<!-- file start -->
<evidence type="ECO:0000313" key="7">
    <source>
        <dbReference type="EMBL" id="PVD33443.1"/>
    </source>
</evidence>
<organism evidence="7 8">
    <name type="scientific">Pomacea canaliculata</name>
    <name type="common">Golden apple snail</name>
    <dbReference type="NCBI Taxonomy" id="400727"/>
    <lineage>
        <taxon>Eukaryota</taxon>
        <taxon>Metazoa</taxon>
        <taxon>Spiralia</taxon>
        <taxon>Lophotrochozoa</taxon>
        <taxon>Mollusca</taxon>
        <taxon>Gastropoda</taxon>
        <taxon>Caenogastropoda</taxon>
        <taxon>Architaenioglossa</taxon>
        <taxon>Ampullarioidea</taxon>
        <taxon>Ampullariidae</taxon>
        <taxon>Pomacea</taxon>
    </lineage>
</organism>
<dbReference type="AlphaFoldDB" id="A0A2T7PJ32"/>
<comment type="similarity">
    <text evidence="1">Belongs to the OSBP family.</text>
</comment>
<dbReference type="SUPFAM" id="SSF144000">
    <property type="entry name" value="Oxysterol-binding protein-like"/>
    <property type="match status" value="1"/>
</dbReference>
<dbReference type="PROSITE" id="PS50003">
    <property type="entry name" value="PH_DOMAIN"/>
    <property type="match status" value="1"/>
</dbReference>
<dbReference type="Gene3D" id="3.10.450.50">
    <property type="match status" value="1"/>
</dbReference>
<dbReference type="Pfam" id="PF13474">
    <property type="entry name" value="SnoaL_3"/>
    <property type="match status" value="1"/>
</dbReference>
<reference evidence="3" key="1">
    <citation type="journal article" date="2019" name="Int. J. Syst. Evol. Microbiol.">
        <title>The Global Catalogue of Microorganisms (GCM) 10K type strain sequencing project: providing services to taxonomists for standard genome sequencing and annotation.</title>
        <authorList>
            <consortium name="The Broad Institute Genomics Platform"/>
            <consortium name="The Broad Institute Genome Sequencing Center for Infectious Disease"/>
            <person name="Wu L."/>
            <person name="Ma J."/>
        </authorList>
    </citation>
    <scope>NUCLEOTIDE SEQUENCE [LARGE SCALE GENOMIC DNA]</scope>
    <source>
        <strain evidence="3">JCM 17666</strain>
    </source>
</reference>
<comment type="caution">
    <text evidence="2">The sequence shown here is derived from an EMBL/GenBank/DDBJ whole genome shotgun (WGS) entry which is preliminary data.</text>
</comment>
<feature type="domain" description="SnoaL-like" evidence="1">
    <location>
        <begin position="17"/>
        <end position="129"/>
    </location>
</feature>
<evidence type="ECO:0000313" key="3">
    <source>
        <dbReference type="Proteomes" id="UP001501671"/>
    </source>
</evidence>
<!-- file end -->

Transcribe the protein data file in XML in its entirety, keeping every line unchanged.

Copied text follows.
<evidence type="ECO:0000313" key="7">
    <source>
        <dbReference type="EMBL" id="PVD33443.1"/>
    </source>
</evidence>
<organism evidence="7 8">
    <name type="scientific">Pomacea canaliculata</name>
    <name type="common">Golden apple snail</name>
    <dbReference type="NCBI Taxonomy" id="400727"/>
    <lineage>
        <taxon>Eukaryota</taxon>
        <taxon>Metazoa</taxon>
        <taxon>Spiralia</taxon>
        <taxon>Lophotrochozoa</taxon>
        <taxon>Mollusca</taxon>
        <taxon>Gastropoda</taxon>
        <taxon>Caenogastropoda</taxon>
        <taxon>Architaenioglossa</taxon>
        <taxon>Ampullarioidea</taxon>
        <taxon>Ampullariidae</taxon>
        <taxon>Pomacea</taxon>
    </lineage>
</organism>
<dbReference type="AlphaFoldDB" id="A0A2T7PJ32"/>
<comment type="similarity">
    <text evidence="1">Belongs to the OSBP family.</text>
</comment>
<dbReference type="SUPFAM" id="SSF144000">
    <property type="entry name" value="Oxysterol-binding protein-like"/>
    <property type="match status" value="1"/>
</dbReference>
<dbReference type="PROSITE" id="PS50003">
    <property type="entry name" value="PH_DOMAIN"/>
    <property type="match status" value="1"/>
</dbReference>
<dbReference type="Gene3D" id="3.10.450.50">
    <property type="match status" value="1"/>
</dbReference>
<dbReference type="Pfam" id="PF13474">
    <property type="entry name" value="SnoaL_3"/>
    <property type="match status" value="1"/>
</dbReference>
<reference evidence="3" key="1">
    <citation type="journal article" date="2019" name="Int. J. Syst. Evol. Microbiol.">
        <title>The Global Catalogue of Microorganisms (GCM) 10K type strain sequencing project: providing services to taxonomists for standard genome sequencing and annotation.</title>
        <authorList>
            <consortium name="The Broad Institute Genomics Platform"/>
            <consortium name="The Broad Institute Genome Sequencing Center for Infectious Disease"/>
            <person name="Wu L."/>
            <person name="Ma J."/>
        </authorList>
    </citation>
    <scope>NUCLEOTIDE SEQUENCE [LARGE SCALE GENOMIC DNA]</scope>
    <source>
        <strain evidence="3">JCM 17666</strain>
    </source>
</reference>
<comment type="caution">
    <text evidence="2">The sequence shown here is derived from an EMBL/GenBank/DDBJ whole genome shotgun (WGS) entry which is preliminary data.</text>
</comment>
<feature type="domain" description="SnoaL-like" evidence="1">
    <location>
        <begin position="17"/>
        <end position="129"/>
    </location>
</feature>
<evidence type="ECO:0000313" key="3">
    <source>
        <dbReference type="Proteomes" id="UP001501671"/>
    </source>
</evidence>